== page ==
Asked in Copyright and Trademark

Q: I have problem with finding name for my project. So I wanted to know some stuff about how the trademark works. Thanks.

So, I'm starting some online projects and I wanted to know some thing. I personally think that trademark law is garbage 'couse it trademarks some usual and common things like "Orange Turtle" for example, and not some rare and original idea like "PewDiePie". F.E., I don't know if you saw it, I wanted to use name "Maxi" for that project, but there is 1795 (!!!), resaults for copyright under name Maxi, which is common spanish/latin first name. LOL! So I can get sued for using name Maxi, which doesn't make sense at all. So, there is like 7 billion people on the planet ... I'm pretty sure you can find more stuff with name Maxi producing same stuff. Like Maxi Hair Salon or Maxi Car Parts ..... I again, wanted to use one really common male first name for that project, but again - more then 300 search resaults in trademark database. -.- Any help to this problem? I really don't have problem with trademarking some unique stuff, but common names and words like "Nathan" F.E., or I don't know ....

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1 Lawyer Answer
Michael Gerity
Michael Gerity
  • Trademarks Lawyer
  • Phoenix, AZ

A: Sounds like you could use some clarification about how all this works.

First off, a trademark has no meaning, value or significance outside of the products and/or services with which it is used. You can't criticize, as one example, "Orange Turtle" as a possible trademark without addressing what kinds of products and/or services the mark is used with. If somebody wanted to sell orange turtles using that name, then trademark law would immediately preclude them from doing so, because the mark would be "merely descriptive" of the orange turtles they sell. If you instead apply the name to, say, surf boards, then the conversation changes dramatically. There is nothing "common" about arbitrarily matching the words orange and turtle with surf boards, so that combination would likely constitute an acceptable trademark.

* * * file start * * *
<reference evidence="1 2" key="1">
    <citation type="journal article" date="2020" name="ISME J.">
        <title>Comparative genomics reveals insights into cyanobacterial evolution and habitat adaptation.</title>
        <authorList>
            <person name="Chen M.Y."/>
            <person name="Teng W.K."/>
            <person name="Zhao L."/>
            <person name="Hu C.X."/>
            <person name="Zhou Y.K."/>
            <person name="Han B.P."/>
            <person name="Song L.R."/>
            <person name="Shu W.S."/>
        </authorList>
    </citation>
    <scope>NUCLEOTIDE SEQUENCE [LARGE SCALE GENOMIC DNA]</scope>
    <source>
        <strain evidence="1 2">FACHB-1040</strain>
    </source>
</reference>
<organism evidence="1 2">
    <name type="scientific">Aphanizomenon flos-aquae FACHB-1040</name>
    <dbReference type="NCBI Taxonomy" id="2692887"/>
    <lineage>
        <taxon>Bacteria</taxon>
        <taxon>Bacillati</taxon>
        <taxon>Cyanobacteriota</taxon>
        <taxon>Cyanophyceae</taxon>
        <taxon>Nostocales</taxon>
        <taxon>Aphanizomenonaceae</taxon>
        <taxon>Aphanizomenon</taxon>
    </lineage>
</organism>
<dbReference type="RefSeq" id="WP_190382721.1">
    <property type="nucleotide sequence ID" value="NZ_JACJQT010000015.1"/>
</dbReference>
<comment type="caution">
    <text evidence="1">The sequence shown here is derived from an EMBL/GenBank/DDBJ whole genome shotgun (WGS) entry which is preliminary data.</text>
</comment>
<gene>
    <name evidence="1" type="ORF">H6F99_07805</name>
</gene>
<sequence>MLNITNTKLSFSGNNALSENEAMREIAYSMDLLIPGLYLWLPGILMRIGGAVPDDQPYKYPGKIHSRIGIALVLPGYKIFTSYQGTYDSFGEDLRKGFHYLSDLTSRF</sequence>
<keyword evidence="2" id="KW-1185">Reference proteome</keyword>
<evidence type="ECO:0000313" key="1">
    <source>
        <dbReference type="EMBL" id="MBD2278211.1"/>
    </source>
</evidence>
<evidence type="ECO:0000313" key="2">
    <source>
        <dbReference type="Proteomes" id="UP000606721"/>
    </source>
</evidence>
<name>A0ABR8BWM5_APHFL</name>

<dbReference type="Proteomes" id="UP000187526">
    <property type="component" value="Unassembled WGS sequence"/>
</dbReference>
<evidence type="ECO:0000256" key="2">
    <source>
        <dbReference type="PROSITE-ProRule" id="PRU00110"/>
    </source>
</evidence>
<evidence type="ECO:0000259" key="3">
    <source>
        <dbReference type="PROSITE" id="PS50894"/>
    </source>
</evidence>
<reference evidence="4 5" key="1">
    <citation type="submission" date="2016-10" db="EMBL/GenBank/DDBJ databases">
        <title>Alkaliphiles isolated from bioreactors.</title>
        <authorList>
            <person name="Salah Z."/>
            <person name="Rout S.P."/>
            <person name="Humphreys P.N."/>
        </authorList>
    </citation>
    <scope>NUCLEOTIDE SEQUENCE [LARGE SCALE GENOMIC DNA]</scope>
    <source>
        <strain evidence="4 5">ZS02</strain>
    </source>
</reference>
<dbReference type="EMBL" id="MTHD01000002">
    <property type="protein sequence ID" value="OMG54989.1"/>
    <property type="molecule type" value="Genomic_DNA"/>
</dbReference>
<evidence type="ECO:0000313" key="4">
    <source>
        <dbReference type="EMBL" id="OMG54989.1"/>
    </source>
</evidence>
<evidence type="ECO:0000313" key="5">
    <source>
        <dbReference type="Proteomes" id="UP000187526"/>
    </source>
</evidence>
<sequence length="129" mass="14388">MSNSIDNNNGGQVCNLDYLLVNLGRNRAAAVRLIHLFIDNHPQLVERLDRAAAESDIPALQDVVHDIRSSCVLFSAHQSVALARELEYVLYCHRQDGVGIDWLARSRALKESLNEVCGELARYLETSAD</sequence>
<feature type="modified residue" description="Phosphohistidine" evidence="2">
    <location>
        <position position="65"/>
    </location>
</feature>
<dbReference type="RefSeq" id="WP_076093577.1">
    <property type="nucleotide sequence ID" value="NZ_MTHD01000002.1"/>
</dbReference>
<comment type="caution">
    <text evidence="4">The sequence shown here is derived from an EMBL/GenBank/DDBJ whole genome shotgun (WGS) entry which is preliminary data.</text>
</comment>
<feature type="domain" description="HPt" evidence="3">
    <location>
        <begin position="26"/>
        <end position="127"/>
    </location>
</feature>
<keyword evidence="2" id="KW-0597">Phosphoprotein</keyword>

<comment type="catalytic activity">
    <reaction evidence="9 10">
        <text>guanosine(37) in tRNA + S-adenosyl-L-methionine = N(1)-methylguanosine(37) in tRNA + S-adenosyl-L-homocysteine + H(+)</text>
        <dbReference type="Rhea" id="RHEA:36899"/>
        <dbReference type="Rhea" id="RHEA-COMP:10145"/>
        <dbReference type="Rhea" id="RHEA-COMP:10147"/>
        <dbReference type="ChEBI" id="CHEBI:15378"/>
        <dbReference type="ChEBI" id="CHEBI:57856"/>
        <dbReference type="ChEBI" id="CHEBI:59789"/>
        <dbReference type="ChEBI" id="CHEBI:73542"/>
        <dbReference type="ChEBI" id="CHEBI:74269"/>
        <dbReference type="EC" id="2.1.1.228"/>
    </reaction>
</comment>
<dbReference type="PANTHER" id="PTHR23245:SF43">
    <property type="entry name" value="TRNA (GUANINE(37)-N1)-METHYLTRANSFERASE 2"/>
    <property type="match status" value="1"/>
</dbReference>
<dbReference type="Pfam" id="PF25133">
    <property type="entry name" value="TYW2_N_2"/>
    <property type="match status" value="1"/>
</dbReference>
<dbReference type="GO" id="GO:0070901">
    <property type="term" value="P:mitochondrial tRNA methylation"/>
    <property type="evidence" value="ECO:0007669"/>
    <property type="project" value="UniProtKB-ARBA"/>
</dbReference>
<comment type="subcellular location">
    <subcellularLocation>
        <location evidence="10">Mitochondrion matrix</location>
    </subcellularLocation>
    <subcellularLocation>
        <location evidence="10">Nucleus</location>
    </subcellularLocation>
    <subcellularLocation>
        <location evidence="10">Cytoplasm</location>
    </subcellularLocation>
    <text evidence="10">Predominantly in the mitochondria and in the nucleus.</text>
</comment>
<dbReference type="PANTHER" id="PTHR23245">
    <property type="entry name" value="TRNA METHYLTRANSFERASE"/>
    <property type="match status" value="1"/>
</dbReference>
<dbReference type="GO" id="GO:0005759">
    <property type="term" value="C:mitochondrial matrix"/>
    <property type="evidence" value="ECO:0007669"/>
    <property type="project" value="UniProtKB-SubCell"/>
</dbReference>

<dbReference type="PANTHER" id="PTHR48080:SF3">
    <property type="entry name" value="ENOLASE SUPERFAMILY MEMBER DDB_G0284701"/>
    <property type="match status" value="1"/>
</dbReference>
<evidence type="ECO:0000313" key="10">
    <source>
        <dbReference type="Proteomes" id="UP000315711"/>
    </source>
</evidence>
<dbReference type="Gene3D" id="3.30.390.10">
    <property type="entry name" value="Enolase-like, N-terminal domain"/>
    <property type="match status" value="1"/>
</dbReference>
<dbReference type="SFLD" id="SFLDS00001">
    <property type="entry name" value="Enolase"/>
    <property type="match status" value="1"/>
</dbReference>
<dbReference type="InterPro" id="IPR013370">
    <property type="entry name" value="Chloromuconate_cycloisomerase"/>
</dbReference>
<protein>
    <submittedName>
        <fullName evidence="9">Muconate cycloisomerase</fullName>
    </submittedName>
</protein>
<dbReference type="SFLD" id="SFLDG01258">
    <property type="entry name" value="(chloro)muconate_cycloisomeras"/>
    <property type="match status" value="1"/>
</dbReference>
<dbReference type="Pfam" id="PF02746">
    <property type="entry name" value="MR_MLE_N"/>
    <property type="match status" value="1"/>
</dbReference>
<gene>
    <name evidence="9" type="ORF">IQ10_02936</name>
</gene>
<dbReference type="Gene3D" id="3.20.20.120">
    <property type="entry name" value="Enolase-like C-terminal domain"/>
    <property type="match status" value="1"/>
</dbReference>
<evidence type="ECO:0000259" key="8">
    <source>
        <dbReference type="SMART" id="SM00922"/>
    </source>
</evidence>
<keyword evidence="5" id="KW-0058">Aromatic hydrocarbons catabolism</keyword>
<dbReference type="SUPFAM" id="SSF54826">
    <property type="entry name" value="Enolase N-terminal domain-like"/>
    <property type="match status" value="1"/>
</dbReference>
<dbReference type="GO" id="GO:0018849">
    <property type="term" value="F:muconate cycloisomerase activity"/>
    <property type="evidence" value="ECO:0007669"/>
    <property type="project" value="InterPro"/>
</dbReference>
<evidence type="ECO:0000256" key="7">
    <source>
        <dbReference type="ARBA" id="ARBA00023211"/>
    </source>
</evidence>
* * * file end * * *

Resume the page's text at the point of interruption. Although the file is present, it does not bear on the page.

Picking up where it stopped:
The types of possible trademarks, with their eligibility for protection, can be generally described as follows:

--generic words (e.g., water, paper, car): never eligible for trademark protection

--descriptive marks (e.g. Cut Rate Lender (merely describes the services offered); Johnson Auto Repair (merely describes the owner and the services offered)): these are not initially eligible for protection, but can gain eligibility if the name comes to mean something significant in the eyes of the consuming public; this is called "secondary meaning," and McDonalds is probably the best example of a descriptive mark earning eligibility because of it's widespread public recognition.

--suggestive marks (e.g. Igloo Coolers (it doesn't directly describe the products, but once you know the product, you can see the relationship)): usually eligible for protection

--arbitrary marks (e.g. Amazon (common word, but has nothing to do with the products offered)): usually eligible for protection

--fanciful marks (ie. completely made up words, like Xerox): almost always eligible for protection.

As you go along this scale, while it gets easier and easier to gain trademark protection, it also becomes harder and harder to get the public to recognize what exactly it is that you offer. Your example of a name is an example of a descriptive mark (assuming the name is that of an owner). As such, the mark isn't generally eligible for protection without some showing of secondary meaning. However, if a party uses a mark continuously for five years, such a showing can be presumed.

Hopefully this helps sort out for you some of the issues you've raised. Of course, please note the important disclaimers set forth at the bottom of this page.

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